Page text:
The evolution of the ICO file format, part 2: Now in color!

Last time, we looked at the format of classic monochrome icons. But if you want to include color images, too? (Note that it is legal—and for a time it was common—for a single ICO file to offer both monochrome and color icons. After all, a single ICO file can offer both 16-color and high-color images; why not also 2-color images?)

The representation of color images in an ICO file is almost the same as the representation of monochrome images: All that changes is that the image bitmap is now in color. (The mask remains monochrome.)

In other words, the image format consists of a BITMAPINFOHEADER where the bmWidth is the width of the image and bmHeight is double the height of the image, followed by the bitmap color table, followed by the image pixels, followed by the mask pixels.

Note that the result of this is a bizarre non-standard bitmap. The height is doubled because we have both an image and a mask, but the color format changes halfway through!

Other restrictions: Supported color formats are 4bpp, 8bpp, 16bpp, and 0RGB 32bpp. Note that 24bpp is not supported; you’ll have to convert it to a 0RGB 32bpp bitmap. Supported values for biCompression for color images are BI_RGB and (if your bitmap is 16bpp or 32bpp) BI_BITFIELDS.

The mechanics of drawing the icon are the same as for a monochrome image: First, the mask is ANDed with the screen, then the image is XORed. In other words,

pixel = (screen AND mask) XOR image

On the other hand, XORing color pixels is not really a meaningful operation. It’s not like people say “Naturally, fuchsia XOR aqua equals yellow. Any idiot knows that.” Or “Naturally, blue XOR eggshell equals apricot on 8bpp displays (because eggshell is palette index 56, blue is palette index 1, and palette index 57 is apricot) but is equal to #F0EA29 on 32bpp displays.” The only meaningful color to XOR against is black, in which case you have “black XOR Q = Q for all colors Q”.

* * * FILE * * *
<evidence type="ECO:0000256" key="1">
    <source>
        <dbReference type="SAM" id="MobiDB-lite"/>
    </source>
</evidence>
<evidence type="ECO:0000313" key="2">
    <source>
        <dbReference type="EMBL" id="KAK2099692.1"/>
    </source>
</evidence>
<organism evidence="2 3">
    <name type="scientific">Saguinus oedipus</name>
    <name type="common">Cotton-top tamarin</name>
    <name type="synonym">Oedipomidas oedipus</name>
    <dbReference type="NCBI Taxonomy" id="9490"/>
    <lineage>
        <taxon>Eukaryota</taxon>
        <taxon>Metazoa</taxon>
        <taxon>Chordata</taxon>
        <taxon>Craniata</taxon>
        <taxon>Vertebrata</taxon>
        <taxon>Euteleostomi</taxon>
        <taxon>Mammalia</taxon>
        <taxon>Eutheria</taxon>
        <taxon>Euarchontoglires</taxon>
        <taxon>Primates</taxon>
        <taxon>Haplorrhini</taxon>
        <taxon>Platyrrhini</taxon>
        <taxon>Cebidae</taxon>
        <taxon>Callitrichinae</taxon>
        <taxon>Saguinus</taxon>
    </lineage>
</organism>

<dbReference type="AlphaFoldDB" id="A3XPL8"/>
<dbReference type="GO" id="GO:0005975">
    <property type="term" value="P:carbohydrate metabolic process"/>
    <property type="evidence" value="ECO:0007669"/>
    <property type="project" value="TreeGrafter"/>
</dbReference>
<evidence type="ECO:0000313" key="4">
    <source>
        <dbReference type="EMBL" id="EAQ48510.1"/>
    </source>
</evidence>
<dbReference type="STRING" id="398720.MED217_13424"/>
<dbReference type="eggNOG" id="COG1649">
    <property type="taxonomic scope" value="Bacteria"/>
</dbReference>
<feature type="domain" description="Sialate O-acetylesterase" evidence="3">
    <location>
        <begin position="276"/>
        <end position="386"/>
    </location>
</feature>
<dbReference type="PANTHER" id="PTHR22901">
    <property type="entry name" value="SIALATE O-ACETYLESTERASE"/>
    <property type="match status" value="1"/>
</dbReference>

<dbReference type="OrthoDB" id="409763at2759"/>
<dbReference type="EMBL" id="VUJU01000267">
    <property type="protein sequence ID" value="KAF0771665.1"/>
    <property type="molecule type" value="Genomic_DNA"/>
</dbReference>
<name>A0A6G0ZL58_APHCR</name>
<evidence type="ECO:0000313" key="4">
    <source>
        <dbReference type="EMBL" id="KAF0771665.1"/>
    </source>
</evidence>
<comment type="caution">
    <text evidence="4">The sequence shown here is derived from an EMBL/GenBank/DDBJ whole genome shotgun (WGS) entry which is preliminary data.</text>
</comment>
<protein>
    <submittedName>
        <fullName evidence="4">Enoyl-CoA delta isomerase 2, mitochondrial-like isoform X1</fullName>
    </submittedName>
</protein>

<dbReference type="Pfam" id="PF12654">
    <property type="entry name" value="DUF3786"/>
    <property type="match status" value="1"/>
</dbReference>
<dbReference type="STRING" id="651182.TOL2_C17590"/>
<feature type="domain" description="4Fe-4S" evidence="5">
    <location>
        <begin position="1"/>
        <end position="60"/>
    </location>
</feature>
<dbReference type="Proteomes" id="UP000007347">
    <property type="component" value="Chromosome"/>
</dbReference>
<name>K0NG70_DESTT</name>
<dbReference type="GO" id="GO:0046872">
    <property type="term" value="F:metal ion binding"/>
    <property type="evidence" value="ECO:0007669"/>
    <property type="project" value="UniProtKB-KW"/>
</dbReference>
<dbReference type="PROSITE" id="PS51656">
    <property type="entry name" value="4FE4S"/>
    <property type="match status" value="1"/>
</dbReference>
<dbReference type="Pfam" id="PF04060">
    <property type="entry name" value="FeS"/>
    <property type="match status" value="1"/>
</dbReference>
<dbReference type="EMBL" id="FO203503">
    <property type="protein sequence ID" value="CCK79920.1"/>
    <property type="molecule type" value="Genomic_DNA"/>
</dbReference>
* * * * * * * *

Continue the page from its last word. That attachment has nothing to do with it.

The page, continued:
mask image result operation
0 Q (screen AND 0) XOR Q = Q copy from icon
1 0 (screen AND 1) XOR 0 = screen nop
1 Q (screen AND 1) XOR Q = screen XOR Q dubious

For pixels you want to be transparent, set your mask to white and your image to black. For pixels you want to come from your icon, set your mask to black and your image to the desired color.

We now have enough information to answer a common question people have about icons. After that break, we’ll return to the evolution of the ICO file format.

For further reading: Icons in Win32.

Comments (26)
  1. Medinoc says:

    Another color that is meaningful to XOR with is white: It produces that nead "color inversion" effect in 32bpp.

    I actually used this for some (cool but impractical) cursors, and Paint XP does so for the "spilling" part of its filling tool cursor.

    [Color inversion isn't as helpful as you might think. -Raymond]
  2. Medinoc says:

    Also, Visual Studio resource editors offer this "negative" color, and it also works in 16bpp and the 4bpp default palette (for others, I have doubts).

  3. Dan Bugglin says:

    "[Color inversion isn't as helpful as you might think. -Raymond]"

    Well the color of the background always has to be kept in mind.  A solid white mouse cursor works great on a black background, but not on white.  Hence it also has a black outline for contrast (at least I assume that is the reason).  Similarly you wouldn't want an icon or cursor composed entirely of "inverse", using it with high-contrast colors (ie white and black) would help keep it visible.

    The way the masking works does explain this inverse "color" which I could never figure out since that plus the screen "color" plus 16 colors seemed to give 4bpp icons 18 colors which never made sense to me!  But now I know about the mask.  So thanks.

  4. Alex Grigoriev says:

    XOR is not "dubious" when it's a cursor.

    [It is still dubious for cursors. Can you see the i-beam cursor in the following text? Some text on|gray background. This is a real problem, as noted in the fourth comment. -Raymond]
  5. Sukru says:

    Was the color palette standard on these bitmaps?

    I remember 256 color Win 95 times where most of the screen would go out of sync with the palette when a new app was open. So much time has passed, I might not even be remembering correctly…

  6. Dan Bugglin says:

    Windows used a standard color bitmap… something like 3 bits for red, 2 bits for green, and 3 bits for blue or something… 8 bits, 256 colors.

    Other apps could set their own palettes though, usually games, which of course caused the desktop to redraw and try and find new "closest" colors to the 24-bit color they wanted.

  7. Dan Bugglin says:

    Wait, it looks like it does… using values of 0-5 for RGB:…/List_of_software_palettes

  8. Tihiy says:

    Now what about new Vista icons with PNG (afaik) compressed data?

    [Dude, we're only on Part 2 (1985). -Raymond]
  9. W says:

    "Was the color palette standard on these bitmaps?"

    As far as I can remember when you ran windows 9x on 8bpp then it would show the 16bpp image. For the 256 color windows had to use at least 16bpp. And I think Win 95 even needed some registry patch to display 256 color icons at all.

  10. DWalker59 says:

    Of COURSE if you XOR fuchsia and aqua you get yellow, that's obvious.  The people who make up color names for house paint are odd ducks; our exterior stucco was redone in colors called … wow, I can't even remember.  Something like Plateau and Sea Mist (but those weren't the exact ones).

    If you XOR ecru with eggshell, what do you get?